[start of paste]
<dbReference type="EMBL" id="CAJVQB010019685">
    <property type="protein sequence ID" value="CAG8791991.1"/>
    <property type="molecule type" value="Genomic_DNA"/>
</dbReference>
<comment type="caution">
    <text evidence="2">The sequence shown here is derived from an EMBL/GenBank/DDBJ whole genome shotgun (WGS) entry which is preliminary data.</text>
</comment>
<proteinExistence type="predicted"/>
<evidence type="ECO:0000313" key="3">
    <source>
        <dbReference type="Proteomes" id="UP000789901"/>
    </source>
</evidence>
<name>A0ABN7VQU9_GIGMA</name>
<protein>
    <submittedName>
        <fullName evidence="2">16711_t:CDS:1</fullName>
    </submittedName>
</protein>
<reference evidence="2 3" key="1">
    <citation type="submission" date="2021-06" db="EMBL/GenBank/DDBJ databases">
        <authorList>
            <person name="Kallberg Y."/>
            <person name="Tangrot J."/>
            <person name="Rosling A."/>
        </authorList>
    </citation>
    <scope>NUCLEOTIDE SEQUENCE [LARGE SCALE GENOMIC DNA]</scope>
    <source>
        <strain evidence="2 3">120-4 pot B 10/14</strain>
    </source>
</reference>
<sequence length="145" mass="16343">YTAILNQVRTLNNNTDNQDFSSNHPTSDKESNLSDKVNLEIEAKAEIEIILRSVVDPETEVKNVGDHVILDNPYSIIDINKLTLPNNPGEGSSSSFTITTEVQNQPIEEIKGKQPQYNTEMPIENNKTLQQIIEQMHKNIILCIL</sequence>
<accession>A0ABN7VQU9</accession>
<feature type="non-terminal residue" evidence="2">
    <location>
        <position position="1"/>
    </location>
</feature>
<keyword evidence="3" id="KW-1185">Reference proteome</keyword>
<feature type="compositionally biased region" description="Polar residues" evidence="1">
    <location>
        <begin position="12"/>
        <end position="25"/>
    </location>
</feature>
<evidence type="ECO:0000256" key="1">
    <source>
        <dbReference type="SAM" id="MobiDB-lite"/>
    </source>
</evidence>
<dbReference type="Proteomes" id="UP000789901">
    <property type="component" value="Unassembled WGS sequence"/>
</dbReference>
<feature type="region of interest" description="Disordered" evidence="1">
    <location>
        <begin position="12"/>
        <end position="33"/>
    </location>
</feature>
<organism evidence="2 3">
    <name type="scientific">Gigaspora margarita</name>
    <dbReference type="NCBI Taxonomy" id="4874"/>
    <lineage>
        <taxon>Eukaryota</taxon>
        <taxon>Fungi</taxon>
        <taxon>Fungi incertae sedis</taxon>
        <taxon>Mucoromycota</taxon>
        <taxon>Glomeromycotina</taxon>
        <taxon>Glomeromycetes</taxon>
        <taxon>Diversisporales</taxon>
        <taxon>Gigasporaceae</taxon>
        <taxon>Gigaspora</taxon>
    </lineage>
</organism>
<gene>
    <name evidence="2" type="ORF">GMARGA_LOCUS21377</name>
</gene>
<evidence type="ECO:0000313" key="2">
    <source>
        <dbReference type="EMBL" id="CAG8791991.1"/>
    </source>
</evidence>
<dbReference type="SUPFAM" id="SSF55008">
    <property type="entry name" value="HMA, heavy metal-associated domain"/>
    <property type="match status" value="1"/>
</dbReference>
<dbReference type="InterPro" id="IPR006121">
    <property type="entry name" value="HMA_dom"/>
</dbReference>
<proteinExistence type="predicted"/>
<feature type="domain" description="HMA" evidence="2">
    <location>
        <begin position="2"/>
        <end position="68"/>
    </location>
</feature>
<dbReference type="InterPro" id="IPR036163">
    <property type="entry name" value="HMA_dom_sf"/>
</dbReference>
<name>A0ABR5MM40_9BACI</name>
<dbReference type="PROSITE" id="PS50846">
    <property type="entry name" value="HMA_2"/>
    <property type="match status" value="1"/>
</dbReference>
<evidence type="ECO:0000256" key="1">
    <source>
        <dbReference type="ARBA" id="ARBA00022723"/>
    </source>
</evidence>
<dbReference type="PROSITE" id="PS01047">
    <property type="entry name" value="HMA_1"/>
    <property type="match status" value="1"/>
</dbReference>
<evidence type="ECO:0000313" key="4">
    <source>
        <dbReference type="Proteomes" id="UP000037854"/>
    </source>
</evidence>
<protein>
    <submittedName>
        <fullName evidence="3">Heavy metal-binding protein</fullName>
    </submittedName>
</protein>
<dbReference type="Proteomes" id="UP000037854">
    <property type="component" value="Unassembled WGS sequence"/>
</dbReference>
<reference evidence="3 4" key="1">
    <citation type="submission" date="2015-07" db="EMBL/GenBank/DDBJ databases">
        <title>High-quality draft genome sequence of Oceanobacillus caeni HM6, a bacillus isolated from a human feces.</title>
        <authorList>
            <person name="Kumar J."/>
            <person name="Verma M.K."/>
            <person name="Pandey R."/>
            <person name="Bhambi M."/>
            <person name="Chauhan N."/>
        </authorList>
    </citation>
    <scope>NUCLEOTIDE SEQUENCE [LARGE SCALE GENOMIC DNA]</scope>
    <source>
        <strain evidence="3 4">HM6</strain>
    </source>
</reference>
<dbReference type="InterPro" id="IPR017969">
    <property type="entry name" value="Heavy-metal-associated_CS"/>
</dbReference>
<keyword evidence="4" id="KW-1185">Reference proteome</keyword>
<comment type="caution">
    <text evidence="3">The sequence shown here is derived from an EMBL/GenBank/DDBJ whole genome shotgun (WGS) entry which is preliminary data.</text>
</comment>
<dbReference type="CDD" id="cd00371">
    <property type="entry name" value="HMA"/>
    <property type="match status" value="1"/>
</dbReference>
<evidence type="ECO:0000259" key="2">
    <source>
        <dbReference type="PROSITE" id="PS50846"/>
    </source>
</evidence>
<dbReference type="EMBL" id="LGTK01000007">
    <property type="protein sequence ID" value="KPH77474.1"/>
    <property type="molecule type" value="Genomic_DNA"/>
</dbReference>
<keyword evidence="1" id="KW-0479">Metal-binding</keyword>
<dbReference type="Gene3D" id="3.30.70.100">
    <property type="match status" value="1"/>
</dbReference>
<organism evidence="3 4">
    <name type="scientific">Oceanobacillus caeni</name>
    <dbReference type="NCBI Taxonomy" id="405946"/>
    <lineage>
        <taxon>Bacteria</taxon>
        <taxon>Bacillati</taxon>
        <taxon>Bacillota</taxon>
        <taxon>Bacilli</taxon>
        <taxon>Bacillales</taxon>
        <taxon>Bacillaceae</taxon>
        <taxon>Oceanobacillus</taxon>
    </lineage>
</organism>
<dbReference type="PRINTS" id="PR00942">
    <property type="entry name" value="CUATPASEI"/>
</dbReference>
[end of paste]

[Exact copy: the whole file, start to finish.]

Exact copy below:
<dbReference type="EMBL" id="CAJVQB010019685">
    <property type="protein sequence ID" value="CAG8791991.1"/>
    <property type="molecule type" value="Genomic_DNA"/>
</dbReference>
<comment type="caution">
    <text evidence="2">The sequence shown here is derived from an EMBL/GenBank/DDBJ whole genome shotgun (WGS) entry which is preliminary data.</text>
</comment>
<proteinExistence type="predicted"/>
<evidence type="ECO:0000313" key="3">
    <source>
        <dbReference type="Proteomes" id="UP000789901"/>
    </source>
</evidence>
<name>A0ABN7VQU9_GIGMA</name>
<protein>
    <submittedName>
        <fullName evidence="2">16711_t:CDS:1</fullName>
    </submittedName>
</protein>
<reference evidence="2 3" key="1">
    <citation type="submission" date="2021-06" db="EMBL/GenBank/DDBJ databases">
        <authorList>
            <person name="Kallberg Y."/>
            <person name="Tangrot J."/>
            <person name="Rosling A."/>
        </authorList>
    </citation>
    <scope>NUCLEOTIDE SEQUENCE [LARGE SCALE GENOMIC DNA]</scope>
    <source>
        <strain evidence="2 3">120-4 pot B 10/14</strain>
    </source>
</reference>
<sequence length="145" mass="16343">YTAILNQVRTLNNNTDNQDFSSNHPTSDKESNLSDKVNLEIEAKAEIEIILRSVVDPETEVKNVGDHVILDNPYSIIDINKLTLPNNPGEGSSSSFTITTEVQNQPIEEIKGKQPQYNTEMPIENNKTLQQIIEQMHKNIILCIL</sequence>
<accession>A0ABN7VQU9</accession>
<feature type="non-terminal residue" evidence="2">
    <location>
        <position position="1"/>
    </location>
</feature>
<keyword evidence="3" id="KW-1185">Reference proteome</keyword>
<feature type="compositionally biased region" description="Polar residues" evidence="1">
    <location>
        <begin position="12"/>
        <end position="25"/>
    </location>
</feature>
<evidence type="ECO:0000256" key="1">
    <source>
        <dbReference type="SAM" id="MobiDB-lite"/>
    </source>
</evidence>
<dbReference type="Proteomes" id="UP000789901">
    <property type="component" value="Unassembled WGS sequence"/>
</dbReference>
<feature type="region of interest" description="Disordered" evidence="1">
    <location>
        <begin position="12"/>
        <end position="33"/>
    </location>
</feature>
<organism evidence="2 3">
    <name type="scientific">Gigaspora margarita</name>
    <dbReference type="NCBI Taxonomy" id="4874"/>
    <lineage>
        <taxon>Eukaryota</taxon>
        <taxon>Fungi</taxon>
        <taxon>Fungi incertae sedis</taxon>
        <taxon>Mucoromycota</taxon>
        <taxon>Glomeromycotina</taxon>
        <taxon>Glomeromycetes</taxon>
        <taxon>Diversisporales</taxon>
        <taxon>Gigasporaceae</taxon>
        <taxon>Gigaspora</taxon>
    </lineage>
</organism>
<gene>
    <name evidence="2" type="ORF">GMARGA_LOCUS21377</name>
</gene>
<evidence type="ECO:0000313" key="2">
    <source>
        <dbReference type="EMBL" id="CAG8791991.1"/>
    </source>
</evidence>
<dbReference type="SUPFAM" id="SSF55008">
    <property type="entry name" value="HMA, heavy metal-associated domain"/>
    <property type="match status" value="1"/>
</dbReference>
<dbReference type="InterPro" id="IPR006121">
    <property type="entry name" value="HMA_dom"/>
</dbReference>
<proteinExistence type="predicted"/>
<feature type="domain" description="HMA" evidence="2">
    <location>
        <begin position="2"/>
        <end position="68"/>
    </location>
</feature>
<dbReference type="InterPro" id="IPR036163">
    <property type="entry name" value="HMA_dom_sf"/>
</dbReference>
<name>A0ABR5MM40_9BACI</name>
<dbReference type="PROSITE" id="PS50846">
    <property type="entry name" value="HMA_2"/>
    <property type="match status" value="1"/>
</dbReference>
<evidence type="ECO:0000256" key="1">
    <source>
        <dbReference type="ARBA" id="ARBA00022723"/>
    </source>
</evidence>
<dbReference type="PROSITE" id="PS01047">
    <property type="entry name" value="HMA_1"/>
    <property type="match status" value="1"/>
</dbReference>
<evidence type="ECO:0000313" key="4">
    <source>
        <dbReference type="Proteomes" id="UP000037854"/>
    </source>
</evidence>
<protein>
    <submittedName>
        <fullName evidence="3">Heavy metal-binding protein</fullName>
    </submittedName>
</protein>
<dbReference type="Proteomes" id="UP000037854">
    <property type="component" value="Unassembled WGS sequence"/>
</dbReference>
<reference evidence="3 4" key="1">
    <citation type="submission" date="2015-07" db="EMBL/GenBank/DDBJ databases">
        <title>High-quality draft genome sequence of Oceanobacillus caeni HM6, a bacillus isolated from a human feces.</title>
        <authorList>
            <person name="Kumar J."/>
            <person name="Verma M.K."/>
            <person name="Pandey R."/>
            <person name="Bhambi M."/>
            <person name="Chauhan N."/>
        </authorList>
    </citation>
    <scope>NUCLEOTIDE SEQUENCE [LARGE SCALE GENOMIC DNA]</scope>
    <source>
        <strain evidence="3 4">HM6</strain>
    </source>
</reference>
<dbReference type="InterPro" id="IPR017969">
    <property type="entry name" value="Heavy-metal-associated_CS"/>
</dbReference>
<keyword evidence="4" id="KW-1185">Reference proteome</keyword>
<comment type="caution">
    <text evidence="3">The sequence shown here is derived from an EMBL/GenBank/DDBJ whole genome shotgun (WGS) entry which is preliminary data.</text>
</comment>
<dbReference type="CDD" id="cd00371">
    <property type="entry name" value="HMA"/>
    <property type="match status" value="1"/>
</dbReference>
<evidence type="ECO:0000259" key="2">
    <source>
        <dbReference type="PROSITE" id="PS50846"/>
    </source>
</evidence>
<dbReference type="EMBL" id="LGTK01000007">
    <property type="protein sequence ID" value="KPH77474.1"/>
    <property type="molecule type" value="Genomic_DNA"/>
</dbReference>
<keyword evidence="1" id="KW-0479">Metal-binding</keyword>
<dbReference type="Gene3D" id="3.30.70.100">
    <property type="match status" value="1"/>
</dbReference>
<organism evidence="3 4">
    <name type="scientific">Oceanobacillus caeni</name>
    <dbReference type="NCBI Taxonomy" id="405946"/>
    <lineage>
        <taxon>Bacteria</taxon>
        <taxon>Bacillati</taxon>
        <taxon>Bacillota</taxon>
        <taxon>Bacilli</taxon>
        <taxon>Bacillales</taxon>
        <taxon>Bacillaceae</taxon>
        <taxon>Oceanobacillus</taxon>
    </lineage>
</organism>
<dbReference type="PRINTS" id="PR00942">
    <property type="entry name" value="CUATPASEI"/>
</dbReference>